spending and expected investments totalling some USD 55 billion were announced, which will help accelerate the
implementation of WSIS connectivity goals and the UN Millennium Development Goals (MDGs). The Summit examined issues
related to broadband ICT networks, rural connectivity, capacity-building, applications and services and an enabling
“We are ... fully aware that the benefits of the information technology revolution are today unevenly distributed
between the developed and developing countries and within societies. We are fully committed to turning this digital
divide into a digital opportunity for all, particularly for those who risk being left behind and being further
WSIS Geneva Declaration of Principles, Paragraph 10.
ITU is now working closely with its partners to achieve key objectives which emerged from the Summit in Kigali,
interconnecting all African capitals and major cities by 2012. Based on the success of this new model in Africa, the
Connect the World initiative will be extended to other regions.
In order to be able to monitor the progress of efforts to bridge the digital divide, it is vital to be able to track the
digital divide. ITU's Market Information and Statistics (STAT) Division maintains the global World
Telecommunication Indicators Database, recognized as the main source of worldwide and internationally comparable
ICT/telecommunication statistics. ITU conducts extensive research and analysis based on its data to monitor progress and
WSIS implementation in bridging the international digital divide (Figure 1).
Disparities in the ability of developing countries, relative to developed countries, to access, implement, contribute to
and determine international standards in ICTs are known as the “standardization gap”. The topic “Bridging the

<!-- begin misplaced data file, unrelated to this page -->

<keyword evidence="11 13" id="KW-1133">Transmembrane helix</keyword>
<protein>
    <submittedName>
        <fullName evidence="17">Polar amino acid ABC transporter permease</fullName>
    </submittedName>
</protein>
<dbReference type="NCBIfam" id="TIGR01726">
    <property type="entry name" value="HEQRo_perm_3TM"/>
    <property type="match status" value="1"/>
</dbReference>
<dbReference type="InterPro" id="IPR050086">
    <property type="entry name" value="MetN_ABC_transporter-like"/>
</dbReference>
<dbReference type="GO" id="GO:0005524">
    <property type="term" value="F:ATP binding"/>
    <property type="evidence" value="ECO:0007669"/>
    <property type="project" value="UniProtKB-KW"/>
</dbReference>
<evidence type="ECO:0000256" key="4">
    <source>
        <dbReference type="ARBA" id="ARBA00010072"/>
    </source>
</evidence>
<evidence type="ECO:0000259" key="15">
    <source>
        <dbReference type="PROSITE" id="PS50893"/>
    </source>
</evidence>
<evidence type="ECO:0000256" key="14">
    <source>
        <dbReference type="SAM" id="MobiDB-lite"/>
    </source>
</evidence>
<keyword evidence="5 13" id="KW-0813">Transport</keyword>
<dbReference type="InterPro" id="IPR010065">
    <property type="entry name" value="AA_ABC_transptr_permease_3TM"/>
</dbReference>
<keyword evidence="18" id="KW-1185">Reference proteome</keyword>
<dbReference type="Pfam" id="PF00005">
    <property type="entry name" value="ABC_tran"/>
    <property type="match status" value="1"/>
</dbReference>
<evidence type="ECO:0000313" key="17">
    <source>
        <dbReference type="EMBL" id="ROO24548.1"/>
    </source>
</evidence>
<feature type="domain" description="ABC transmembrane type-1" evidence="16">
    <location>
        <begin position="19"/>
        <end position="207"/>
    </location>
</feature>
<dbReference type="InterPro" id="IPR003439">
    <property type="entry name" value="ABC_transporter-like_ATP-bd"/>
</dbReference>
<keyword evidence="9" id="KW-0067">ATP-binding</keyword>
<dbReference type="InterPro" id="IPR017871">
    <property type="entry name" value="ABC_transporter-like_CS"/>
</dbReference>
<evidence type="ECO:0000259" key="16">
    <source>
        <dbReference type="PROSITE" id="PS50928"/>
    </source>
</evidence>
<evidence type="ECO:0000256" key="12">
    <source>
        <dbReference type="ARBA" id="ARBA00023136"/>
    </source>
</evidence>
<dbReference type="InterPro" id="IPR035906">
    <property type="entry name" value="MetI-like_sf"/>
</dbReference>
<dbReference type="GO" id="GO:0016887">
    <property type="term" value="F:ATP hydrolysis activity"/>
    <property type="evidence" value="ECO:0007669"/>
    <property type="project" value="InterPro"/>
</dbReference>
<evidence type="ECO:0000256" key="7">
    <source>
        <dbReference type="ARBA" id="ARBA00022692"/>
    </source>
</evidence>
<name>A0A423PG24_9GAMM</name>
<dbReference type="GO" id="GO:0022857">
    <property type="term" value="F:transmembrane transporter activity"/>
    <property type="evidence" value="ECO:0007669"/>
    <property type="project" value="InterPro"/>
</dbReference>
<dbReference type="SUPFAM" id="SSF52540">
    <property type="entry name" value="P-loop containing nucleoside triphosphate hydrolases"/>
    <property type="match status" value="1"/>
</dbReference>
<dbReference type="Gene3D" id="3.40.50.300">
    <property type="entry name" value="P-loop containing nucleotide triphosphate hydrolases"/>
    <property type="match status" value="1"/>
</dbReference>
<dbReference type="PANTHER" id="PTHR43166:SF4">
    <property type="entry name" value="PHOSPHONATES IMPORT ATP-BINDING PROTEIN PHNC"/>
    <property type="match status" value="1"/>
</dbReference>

standardization gap between developed and developing countries” was introduced with Resolution 123 at the Marrakesh
Plenipotentiary Conference, 2002, although concerns over the issue date from much earlier. The standardization gap
contributes to the persistence of the wider digital divide in ICTs, because one of the underlying causes of the digital
divide is unequal access to technology and uneven ability and knowledge to implement and use that technology. ITU will
be developing implementation guidelines, tutorials, and capacity-building programmes to ensure sustainability in the
development of ICTs.
A special effort is underway through ITU-T's “Technology Watch” function to research new and emerging technologies in
terms of the impact that they are likely to have on developing countries and their standardization needs. A new series
of “Technology Watch Briefing Reports” have been published, with the first studies reviewing intelligent transport
systems, ICTs and climate change and “telepresence” or high-performance video-conferencing. Research is also being
carried out into collaboration tools to allow “being there without going there”, which will help in the remote
participation of experts from all regions in ITU events. ITU-T is fully committed to organizing regional Forums to
contribute to reducing the standardization gap and thus the digital divide.